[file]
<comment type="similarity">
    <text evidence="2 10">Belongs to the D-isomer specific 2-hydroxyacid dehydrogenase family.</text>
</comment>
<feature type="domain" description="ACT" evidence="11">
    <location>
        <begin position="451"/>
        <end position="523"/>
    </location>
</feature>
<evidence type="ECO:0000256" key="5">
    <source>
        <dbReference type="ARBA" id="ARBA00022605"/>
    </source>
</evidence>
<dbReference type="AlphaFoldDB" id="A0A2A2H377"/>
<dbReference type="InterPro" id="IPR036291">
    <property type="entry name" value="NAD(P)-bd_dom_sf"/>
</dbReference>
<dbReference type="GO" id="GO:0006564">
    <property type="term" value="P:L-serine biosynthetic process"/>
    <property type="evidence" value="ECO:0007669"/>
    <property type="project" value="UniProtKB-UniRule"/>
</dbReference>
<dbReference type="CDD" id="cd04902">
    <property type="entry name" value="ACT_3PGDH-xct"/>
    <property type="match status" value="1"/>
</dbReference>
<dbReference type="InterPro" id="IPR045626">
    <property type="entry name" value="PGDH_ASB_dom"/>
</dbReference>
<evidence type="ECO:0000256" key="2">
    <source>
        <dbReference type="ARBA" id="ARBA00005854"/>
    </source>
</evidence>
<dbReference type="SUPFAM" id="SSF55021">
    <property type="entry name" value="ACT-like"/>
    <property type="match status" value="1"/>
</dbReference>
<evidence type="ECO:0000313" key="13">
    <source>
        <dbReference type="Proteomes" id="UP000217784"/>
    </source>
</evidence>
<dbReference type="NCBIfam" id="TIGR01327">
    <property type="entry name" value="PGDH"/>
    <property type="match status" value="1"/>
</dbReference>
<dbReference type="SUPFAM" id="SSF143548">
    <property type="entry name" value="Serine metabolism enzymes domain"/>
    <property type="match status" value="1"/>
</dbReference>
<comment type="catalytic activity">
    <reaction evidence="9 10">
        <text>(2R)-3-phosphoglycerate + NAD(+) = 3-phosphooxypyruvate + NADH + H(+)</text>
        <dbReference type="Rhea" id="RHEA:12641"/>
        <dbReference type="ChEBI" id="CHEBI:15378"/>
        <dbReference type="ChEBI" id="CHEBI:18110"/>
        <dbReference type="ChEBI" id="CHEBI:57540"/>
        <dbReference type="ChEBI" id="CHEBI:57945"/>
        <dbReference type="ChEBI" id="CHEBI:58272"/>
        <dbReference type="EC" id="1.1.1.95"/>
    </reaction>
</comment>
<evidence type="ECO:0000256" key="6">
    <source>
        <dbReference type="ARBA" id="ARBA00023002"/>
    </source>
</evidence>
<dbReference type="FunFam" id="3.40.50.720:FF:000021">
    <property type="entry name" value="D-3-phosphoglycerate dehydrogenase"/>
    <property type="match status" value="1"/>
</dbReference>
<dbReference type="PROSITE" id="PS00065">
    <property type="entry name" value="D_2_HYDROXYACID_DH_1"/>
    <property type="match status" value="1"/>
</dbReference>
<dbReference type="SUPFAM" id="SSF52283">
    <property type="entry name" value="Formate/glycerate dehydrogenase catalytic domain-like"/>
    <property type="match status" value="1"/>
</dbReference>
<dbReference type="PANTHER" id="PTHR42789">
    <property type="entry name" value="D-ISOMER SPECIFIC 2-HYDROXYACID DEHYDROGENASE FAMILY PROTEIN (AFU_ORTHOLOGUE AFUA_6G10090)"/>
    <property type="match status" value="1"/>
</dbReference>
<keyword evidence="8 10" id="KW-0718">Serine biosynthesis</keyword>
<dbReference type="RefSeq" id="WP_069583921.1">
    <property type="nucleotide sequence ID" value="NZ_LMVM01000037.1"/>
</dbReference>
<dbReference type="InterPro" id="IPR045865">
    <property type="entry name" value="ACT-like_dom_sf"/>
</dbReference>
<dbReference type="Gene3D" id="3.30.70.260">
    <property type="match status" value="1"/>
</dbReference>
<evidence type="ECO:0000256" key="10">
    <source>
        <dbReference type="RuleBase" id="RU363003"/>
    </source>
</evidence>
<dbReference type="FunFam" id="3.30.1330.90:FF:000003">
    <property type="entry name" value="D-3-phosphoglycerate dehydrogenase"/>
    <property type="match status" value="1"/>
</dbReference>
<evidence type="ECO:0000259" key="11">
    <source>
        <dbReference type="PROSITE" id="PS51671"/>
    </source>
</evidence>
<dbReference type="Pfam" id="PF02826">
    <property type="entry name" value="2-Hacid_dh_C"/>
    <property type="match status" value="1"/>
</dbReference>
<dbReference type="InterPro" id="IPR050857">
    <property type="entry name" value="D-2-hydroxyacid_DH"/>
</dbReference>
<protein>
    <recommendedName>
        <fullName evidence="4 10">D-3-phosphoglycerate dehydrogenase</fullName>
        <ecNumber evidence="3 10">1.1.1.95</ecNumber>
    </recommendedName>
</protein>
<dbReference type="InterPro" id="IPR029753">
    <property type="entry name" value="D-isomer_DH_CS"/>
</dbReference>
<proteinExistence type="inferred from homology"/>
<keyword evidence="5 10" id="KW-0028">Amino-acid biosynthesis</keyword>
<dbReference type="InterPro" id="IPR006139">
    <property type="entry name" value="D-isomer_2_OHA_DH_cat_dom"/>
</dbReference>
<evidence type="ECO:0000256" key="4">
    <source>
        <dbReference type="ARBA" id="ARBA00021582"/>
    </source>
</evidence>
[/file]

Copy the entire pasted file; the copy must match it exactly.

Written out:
<comment type="similarity">
    <text evidence="2 10">Belongs to the D-isomer specific 2-hydroxyacid dehydrogenase family.</text>
</comment>
<feature type="domain" description="ACT" evidence="11">
    <location>
        <begin position="451"/>
        <end position="523"/>
    </location>
</feature>
<evidence type="ECO:0000256" key="5">
    <source>
        <dbReference type="ARBA" id="ARBA00022605"/>
    </source>
</evidence>
<dbReference type="AlphaFoldDB" id="A0A2A2H377"/>
<dbReference type="InterPro" id="IPR036291">
    <property type="entry name" value="NAD(P)-bd_dom_sf"/>
</dbReference>
<dbReference type="GO" id="GO:0006564">
    <property type="term" value="P:L-serine biosynthetic process"/>
    <property type="evidence" value="ECO:0007669"/>
    <property type="project" value="UniProtKB-UniRule"/>
</dbReference>
<dbReference type="CDD" id="cd04902">
    <property type="entry name" value="ACT_3PGDH-xct"/>
    <property type="match status" value="1"/>
</dbReference>
<dbReference type="InterPro" id="IPR045626">
    <property type="entry name" value="PGDH_ASB_dom"/>
</dbReference>
<evidence type="ECO:0000256" key="2">
    <source>
        <dbReference type="ARBA" id="ARBA00005854"/>
    </source>
</evidence>
<dbReference type="SUPFAM" id="SSF55021">
    <property type="entry name" value="ACT-like"/>
    <property type="match status" value="1"/>
</dbReference>
<evidence type="ECO:0000313" key="13">
    <source>
        <dbReference type="Proteomes" id="UP000217784"/>
    </source>
</evidence>
<dbReference type="NCBIfam" id="TIGR01327">
    <property type="entry name" value="PGDH"/>
    <property type="match status" value="1"/>
</dbReference>
<dbReference type="SUPFAM" id="SSF143548">
    <property type="entry name" value="Serine metabolism enzymes domain"/>
    <property type="match status" value="1"/>
</dbReference>
<comment type="catalytic activity">
    <reaction evidence="9 10">
        <text>(2R)-3-phosphoglycerate + NAD(+) = 3-phosphooxypyruvate + NADH + H(+)</text>
        <dbReference type="Rhea" id="RHEA:12641"/>
        <dbReference type="ChEBI" id="CHEBI:15378"/>
        <dbReference type="ChEBI" id="CHEBI:18110"/>
        <dbReference type="ChEBI" id="CHEBI:57540"/>
        <dbReference type="ChEBI" id="CHEBI:57945"/>
        <dbReference type="ChEBI" id="CHEBI:58272"/>
        <dbReference type="EC" id="1.1.1.95"/>
    </reaction>
</comment>
<evidence type="ECO:0000256" key="6">
    <source>
        <dbReference type="ARBA" id="ARBA00023002"/>
    </source>
</evidence>
<dbReference type="FunFam" id="3.40.50.720:FF:000021">
    <property type="entry name" value="D-3-phosphoglycerate dehydrogenase"/>
    <property type="match status" value="1"/>
</dbReference>
<dbReference type="PROSITE" id="PS00065">
    <property type="entry name" value="D_2_HYDROXYACID_DH_1"/>
    <property type="match status" value="1"/>
</dbReference>
<dbReference type="SUPFAM" id="SSF52283">
    <property type="entry name" value="Formate/glycerate dehydrogenase catalytic domain-like"/>
    <property type="match status" value="1"/>
</dbReference>
<dbReference type="PANTHER" id="PTHR42789">
    <property type="entry name" value="D-ISOMER SPECIFIC 2-HYDROXYACID DEHYDROGENASE FAMILY PROTEIN (AFU_ORTHOLOGUE AFUA_6G10090)"/>
    <property type="match status" value="1"/>
</dbReference>
<keyword evidence="8 10" id="KW-0718">Serine biosynthesis</keyword>
<dbReference type="RefSeq" id="WP_069583921.1">
    <property type="nucleotide sequence ID" value="NZ_LMVM01000037.1"/>
</dbReference>
<dbReference type="InterPro" id="IPR045865">
    <property type="entry name" value="ACT-like_dom_sf"/>
</dbReference>
<dbReference type="Gene3D" id="3.30.70.260">
    <property type="match status" value="1"/>
</dbReference>
<evidence type="ECO:0000256" key="10">
    <source>
        <dbReference type="RuleBase" id="RU363003"/>
    </source>
</evidence>
<dbReference type="FunFam" id="3.30.1330.90:FF:000003">
    <property type="entry name" value="D-3-phosphoglycerate dehydrogenase"/>
    <property type="match status" value="1"/>
</dbReference>
<evidence type="ECO:0000259" key="11">
    <source>
        <dbReference type="PROSITE" id="PS51671"/>
    </source>
</evidence>
<dbReference type="Pfam" id="PF02826">
    <property type="entry name" value="2-Hacid_dh_C"/>
    <property type="match status" value="1"/>
</dbReference>
<dbReference type="InterPro" id="IPR050857">
    <property type="entry name" value="D-2-hydroxyacid_DH"/>
</dbReference>
<protein>
    <recommendedName>
        <fullName evidence="4 10">D-3-phosphoglycerate dehydrogenase</fullName>
        <ecNumber evidence="3 10">1.1.1.95</ecNumber>
    </recommendedName>
</protein>
<dbReference type="InterPro" id="IPR029753">
    <property type="entry name" value="D-isomer_DH_CS"/>
</dbReference>
<proteinExistence type="inferred from homology"/>
<keyword evidence="5 10" id="KW-0028">Amino-acid biosynthesis</keyword>
<dbReference type="InterPro" id="IPR006139">
    <property type="entry name" value="D-isomer_2_OHA_DH_cat_dom"/>
</dbReference>
<evidence type="ECO:0000256" key="4">
    <source>
        <dbReference type="ARBA" id="ARBA00021582"/>
    </source>
</evidence>